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    Ed you are slipping into the dark side and blaming the ladies as you slide. I went the other way. I once had all the crabbing/salmon gear a man would want. Then I took up the fly rod and now I only have craft that can be inflated with my hot air. May you always have fair weather and following seas shipmate.
     
  5. Mark Walker

    Mark Walker Active Member

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  6. veilside180sx

    veilside180sx Member

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  7. charlesasmith

    charlesasmith Chuck

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    Mumbles:

    What ever unit you decide on, go online to Hodges Marine and check their prices. Quick delivery and usually cheaper than any other source.

    I have appreciated your suggestions and willingness to provide detaied feedback RE: questions of mine. Hope this resource helps you.

    Chuck
     
  8. Chris Bellows

    Chris Bellows Your Preferred WFF Poster

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    when looking at the combo units, make sure you like the split-screen views. i've fished with people with the all-in-ones and it seems like the screen is either on the gps map or sounder full screens due to not liking the split-screens.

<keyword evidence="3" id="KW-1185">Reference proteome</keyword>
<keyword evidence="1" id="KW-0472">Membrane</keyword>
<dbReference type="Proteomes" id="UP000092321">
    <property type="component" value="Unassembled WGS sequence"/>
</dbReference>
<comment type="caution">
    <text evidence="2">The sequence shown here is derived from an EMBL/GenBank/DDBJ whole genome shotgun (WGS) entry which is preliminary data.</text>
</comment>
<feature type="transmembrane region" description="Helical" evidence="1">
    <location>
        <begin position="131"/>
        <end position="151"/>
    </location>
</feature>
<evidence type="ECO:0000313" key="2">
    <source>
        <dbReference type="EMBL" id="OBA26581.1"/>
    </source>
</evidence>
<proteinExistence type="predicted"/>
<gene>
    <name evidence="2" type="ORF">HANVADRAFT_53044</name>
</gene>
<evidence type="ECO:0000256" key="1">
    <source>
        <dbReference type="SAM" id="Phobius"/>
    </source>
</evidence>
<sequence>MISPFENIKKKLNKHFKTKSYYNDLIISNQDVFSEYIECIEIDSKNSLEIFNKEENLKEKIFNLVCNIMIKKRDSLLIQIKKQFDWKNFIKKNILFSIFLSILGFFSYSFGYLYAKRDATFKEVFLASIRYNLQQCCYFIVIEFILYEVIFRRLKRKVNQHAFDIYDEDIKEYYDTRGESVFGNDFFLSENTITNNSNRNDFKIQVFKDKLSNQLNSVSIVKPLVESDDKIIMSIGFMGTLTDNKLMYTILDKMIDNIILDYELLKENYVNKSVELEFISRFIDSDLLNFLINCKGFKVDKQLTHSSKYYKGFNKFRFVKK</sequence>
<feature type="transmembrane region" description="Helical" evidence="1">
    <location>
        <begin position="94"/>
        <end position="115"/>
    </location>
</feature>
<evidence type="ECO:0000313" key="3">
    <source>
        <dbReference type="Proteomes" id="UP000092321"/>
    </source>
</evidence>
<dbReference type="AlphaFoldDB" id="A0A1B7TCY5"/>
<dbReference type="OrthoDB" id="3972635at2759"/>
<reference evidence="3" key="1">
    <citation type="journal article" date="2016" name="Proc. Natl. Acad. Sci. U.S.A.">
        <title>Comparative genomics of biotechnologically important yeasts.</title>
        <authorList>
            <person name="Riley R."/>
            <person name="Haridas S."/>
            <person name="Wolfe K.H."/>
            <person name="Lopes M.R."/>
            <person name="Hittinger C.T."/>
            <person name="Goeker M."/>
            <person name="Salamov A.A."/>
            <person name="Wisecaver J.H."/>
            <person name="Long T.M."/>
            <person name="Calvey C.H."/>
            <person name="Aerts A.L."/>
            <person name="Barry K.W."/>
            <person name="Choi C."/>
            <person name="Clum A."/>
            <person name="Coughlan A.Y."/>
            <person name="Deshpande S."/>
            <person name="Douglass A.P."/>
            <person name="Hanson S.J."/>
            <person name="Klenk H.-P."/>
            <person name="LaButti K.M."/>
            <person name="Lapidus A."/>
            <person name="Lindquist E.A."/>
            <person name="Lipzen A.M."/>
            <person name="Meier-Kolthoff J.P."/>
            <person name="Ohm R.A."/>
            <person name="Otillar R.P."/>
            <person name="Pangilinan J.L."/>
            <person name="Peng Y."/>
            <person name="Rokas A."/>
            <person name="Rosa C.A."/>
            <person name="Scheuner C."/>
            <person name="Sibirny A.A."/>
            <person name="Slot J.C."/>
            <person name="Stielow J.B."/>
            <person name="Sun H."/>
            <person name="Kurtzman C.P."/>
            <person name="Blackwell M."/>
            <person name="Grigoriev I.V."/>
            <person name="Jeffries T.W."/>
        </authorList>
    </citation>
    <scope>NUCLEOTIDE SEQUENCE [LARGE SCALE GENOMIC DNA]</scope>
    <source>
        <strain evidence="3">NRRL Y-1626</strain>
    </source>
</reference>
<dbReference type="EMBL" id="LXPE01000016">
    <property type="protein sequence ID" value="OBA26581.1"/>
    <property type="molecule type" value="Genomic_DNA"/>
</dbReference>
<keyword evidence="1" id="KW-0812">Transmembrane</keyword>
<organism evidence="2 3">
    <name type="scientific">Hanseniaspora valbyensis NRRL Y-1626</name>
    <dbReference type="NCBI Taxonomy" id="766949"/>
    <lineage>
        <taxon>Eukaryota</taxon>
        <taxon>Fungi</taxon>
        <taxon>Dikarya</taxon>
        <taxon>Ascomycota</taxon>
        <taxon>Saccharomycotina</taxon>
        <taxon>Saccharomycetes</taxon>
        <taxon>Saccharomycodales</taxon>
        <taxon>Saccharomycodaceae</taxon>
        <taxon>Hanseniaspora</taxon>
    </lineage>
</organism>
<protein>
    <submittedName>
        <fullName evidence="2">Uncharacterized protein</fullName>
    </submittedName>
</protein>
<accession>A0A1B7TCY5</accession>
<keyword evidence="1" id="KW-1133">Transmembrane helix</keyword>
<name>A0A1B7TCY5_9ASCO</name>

if i was rigging a boat, i would get a stand alone sounder and a stand alone gps... so i could have both on their full screens.

    and ibn is right about the unit needing to be easy to use. don't forget to practice with it all the time until you are super comfortable with it's functions. even on clear days practice running just by gps, doing the trackback, and setting routes. the more you use them, the more you figure out all the cool little ways they can help you.

    good luck... i wish i was pondering which electronics to buy... because then i'd have a boat.
     
  9. Ed Call

    Ed Call Mumbling Moderator Staff Member

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    Lots of good stuff here. Keep the suggestions coming. I'm looking into units and catalogs online based on your suggestions. This may take some time.
     
  10. wet line

    wet line New Member

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    Ed,

    On downriggers, first off I think they are not essential. But then I have always prefered to mooch or motor mooch for salmon.